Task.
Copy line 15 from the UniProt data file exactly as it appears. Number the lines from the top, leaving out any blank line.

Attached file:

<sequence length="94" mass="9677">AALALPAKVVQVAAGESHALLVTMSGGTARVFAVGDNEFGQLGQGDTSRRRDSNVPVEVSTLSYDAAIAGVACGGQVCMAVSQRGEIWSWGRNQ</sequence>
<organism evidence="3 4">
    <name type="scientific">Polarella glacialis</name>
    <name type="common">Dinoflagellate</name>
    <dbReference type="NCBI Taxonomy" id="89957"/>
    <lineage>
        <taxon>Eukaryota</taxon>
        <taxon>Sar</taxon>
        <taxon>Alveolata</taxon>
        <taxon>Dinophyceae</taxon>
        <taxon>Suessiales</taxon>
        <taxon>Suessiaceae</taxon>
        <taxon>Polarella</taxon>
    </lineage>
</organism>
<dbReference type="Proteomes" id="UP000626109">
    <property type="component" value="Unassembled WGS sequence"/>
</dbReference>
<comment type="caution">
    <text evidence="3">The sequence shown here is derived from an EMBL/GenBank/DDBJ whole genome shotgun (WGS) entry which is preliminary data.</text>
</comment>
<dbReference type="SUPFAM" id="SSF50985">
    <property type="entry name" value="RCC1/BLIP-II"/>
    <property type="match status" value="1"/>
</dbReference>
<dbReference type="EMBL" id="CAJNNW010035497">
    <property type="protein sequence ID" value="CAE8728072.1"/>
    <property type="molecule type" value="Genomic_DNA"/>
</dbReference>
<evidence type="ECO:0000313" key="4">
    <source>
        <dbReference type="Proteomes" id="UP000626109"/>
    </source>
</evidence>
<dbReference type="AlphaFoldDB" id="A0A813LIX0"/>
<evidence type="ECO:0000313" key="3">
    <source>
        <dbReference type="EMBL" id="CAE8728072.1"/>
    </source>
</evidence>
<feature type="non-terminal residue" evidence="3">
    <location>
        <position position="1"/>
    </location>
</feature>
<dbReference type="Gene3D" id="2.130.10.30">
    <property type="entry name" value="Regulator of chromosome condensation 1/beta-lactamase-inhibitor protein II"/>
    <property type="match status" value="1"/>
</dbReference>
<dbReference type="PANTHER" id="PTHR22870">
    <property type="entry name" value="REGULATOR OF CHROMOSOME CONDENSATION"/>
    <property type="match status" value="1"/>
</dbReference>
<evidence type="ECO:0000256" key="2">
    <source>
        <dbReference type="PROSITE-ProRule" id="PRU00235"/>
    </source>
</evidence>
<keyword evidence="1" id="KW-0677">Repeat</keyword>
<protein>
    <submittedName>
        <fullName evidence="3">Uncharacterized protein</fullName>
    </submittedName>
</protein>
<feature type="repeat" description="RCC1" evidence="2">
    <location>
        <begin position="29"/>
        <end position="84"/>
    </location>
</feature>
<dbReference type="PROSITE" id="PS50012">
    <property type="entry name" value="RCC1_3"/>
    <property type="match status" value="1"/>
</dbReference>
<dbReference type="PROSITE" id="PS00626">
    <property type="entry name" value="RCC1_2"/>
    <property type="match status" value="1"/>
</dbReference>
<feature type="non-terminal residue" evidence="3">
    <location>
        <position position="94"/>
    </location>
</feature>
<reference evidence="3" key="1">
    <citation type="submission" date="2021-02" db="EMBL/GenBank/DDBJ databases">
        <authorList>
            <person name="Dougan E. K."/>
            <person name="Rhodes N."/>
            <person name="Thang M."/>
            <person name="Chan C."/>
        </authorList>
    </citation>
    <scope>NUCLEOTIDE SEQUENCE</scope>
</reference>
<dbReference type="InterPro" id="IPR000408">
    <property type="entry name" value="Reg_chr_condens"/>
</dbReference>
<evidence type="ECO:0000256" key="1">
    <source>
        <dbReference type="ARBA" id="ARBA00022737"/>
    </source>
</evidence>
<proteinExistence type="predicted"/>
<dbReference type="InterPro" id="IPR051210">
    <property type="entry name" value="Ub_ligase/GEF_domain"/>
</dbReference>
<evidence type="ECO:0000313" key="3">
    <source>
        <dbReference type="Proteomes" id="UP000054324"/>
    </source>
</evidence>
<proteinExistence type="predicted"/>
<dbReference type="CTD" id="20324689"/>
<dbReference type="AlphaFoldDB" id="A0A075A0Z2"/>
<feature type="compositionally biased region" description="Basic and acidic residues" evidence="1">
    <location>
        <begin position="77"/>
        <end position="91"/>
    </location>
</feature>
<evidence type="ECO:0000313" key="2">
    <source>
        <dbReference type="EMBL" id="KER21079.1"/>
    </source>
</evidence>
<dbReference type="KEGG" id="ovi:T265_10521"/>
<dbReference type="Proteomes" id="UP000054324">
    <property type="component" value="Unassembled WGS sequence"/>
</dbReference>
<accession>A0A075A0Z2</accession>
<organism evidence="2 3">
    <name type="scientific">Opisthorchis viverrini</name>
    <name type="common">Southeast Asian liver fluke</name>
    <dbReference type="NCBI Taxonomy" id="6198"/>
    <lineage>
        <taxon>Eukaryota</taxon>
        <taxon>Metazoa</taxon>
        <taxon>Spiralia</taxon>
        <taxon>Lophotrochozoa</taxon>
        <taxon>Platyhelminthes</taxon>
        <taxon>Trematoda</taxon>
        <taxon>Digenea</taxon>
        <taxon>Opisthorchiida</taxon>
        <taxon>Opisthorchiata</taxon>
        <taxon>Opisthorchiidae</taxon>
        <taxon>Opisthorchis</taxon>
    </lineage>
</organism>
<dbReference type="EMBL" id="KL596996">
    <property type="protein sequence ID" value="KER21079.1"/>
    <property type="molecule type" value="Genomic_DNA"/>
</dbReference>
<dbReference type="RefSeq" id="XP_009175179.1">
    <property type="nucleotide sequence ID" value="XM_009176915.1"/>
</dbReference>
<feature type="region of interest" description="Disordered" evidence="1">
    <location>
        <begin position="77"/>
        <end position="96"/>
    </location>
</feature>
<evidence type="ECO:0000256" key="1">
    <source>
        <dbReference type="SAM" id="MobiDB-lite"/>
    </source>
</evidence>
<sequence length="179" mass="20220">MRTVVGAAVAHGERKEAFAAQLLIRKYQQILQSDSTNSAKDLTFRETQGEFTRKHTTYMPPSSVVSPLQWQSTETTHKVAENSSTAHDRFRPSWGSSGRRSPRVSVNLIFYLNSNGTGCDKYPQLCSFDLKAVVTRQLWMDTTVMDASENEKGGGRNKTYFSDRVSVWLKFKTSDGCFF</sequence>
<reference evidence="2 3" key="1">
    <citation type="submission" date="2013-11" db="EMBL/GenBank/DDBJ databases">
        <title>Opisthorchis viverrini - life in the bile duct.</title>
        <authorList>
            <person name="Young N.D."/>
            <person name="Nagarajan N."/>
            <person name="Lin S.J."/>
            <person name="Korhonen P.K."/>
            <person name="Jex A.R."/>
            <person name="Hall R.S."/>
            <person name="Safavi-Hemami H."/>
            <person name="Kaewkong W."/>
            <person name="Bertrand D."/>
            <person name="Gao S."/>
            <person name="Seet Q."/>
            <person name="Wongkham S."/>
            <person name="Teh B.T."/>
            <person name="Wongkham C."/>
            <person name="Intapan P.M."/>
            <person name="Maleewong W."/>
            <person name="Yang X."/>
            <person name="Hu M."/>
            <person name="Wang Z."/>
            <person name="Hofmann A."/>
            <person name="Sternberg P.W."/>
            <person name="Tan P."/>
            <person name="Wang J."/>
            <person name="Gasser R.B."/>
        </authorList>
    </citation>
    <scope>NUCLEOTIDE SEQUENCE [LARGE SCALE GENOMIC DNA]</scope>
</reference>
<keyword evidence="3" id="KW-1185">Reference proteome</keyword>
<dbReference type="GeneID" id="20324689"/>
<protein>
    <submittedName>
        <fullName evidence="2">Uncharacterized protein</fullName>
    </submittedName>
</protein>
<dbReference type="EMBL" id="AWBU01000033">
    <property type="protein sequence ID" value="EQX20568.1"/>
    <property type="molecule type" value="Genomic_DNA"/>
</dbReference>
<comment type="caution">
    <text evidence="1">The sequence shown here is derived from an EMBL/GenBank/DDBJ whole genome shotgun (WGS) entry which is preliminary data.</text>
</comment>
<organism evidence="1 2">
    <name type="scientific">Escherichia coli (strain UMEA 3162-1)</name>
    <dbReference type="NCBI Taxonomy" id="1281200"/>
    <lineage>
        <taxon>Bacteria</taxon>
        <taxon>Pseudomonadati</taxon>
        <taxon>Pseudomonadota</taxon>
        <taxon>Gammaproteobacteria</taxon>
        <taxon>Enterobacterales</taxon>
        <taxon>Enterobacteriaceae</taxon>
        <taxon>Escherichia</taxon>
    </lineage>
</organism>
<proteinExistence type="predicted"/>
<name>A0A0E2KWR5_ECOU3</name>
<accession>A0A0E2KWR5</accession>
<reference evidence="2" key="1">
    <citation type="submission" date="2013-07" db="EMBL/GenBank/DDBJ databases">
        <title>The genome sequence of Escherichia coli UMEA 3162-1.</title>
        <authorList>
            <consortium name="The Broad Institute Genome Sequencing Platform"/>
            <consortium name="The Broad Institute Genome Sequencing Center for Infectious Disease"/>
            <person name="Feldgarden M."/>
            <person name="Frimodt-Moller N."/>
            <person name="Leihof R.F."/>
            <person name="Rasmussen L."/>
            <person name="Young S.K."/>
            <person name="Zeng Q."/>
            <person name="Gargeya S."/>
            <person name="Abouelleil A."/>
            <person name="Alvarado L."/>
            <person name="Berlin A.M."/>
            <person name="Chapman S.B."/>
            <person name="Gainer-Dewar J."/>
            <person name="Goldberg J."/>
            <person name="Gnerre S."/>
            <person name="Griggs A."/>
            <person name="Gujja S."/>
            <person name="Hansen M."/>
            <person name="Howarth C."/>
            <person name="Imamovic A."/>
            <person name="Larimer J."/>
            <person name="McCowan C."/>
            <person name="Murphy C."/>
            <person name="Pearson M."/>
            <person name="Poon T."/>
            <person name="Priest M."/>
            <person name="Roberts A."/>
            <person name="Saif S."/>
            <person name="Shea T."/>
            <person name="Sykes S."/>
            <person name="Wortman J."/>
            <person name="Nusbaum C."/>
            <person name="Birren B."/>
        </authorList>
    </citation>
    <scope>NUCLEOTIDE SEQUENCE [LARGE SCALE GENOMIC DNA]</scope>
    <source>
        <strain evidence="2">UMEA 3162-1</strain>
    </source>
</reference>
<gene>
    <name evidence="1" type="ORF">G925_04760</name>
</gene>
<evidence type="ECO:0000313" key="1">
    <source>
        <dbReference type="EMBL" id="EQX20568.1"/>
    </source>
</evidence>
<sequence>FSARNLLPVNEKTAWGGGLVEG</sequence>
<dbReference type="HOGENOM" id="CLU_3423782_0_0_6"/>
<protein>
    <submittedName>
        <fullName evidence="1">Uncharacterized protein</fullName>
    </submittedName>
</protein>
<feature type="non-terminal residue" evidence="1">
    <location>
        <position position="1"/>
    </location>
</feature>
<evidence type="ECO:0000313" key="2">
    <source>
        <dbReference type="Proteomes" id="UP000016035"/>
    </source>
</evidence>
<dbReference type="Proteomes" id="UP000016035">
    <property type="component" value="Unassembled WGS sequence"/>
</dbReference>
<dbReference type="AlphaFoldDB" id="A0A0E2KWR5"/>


</organism>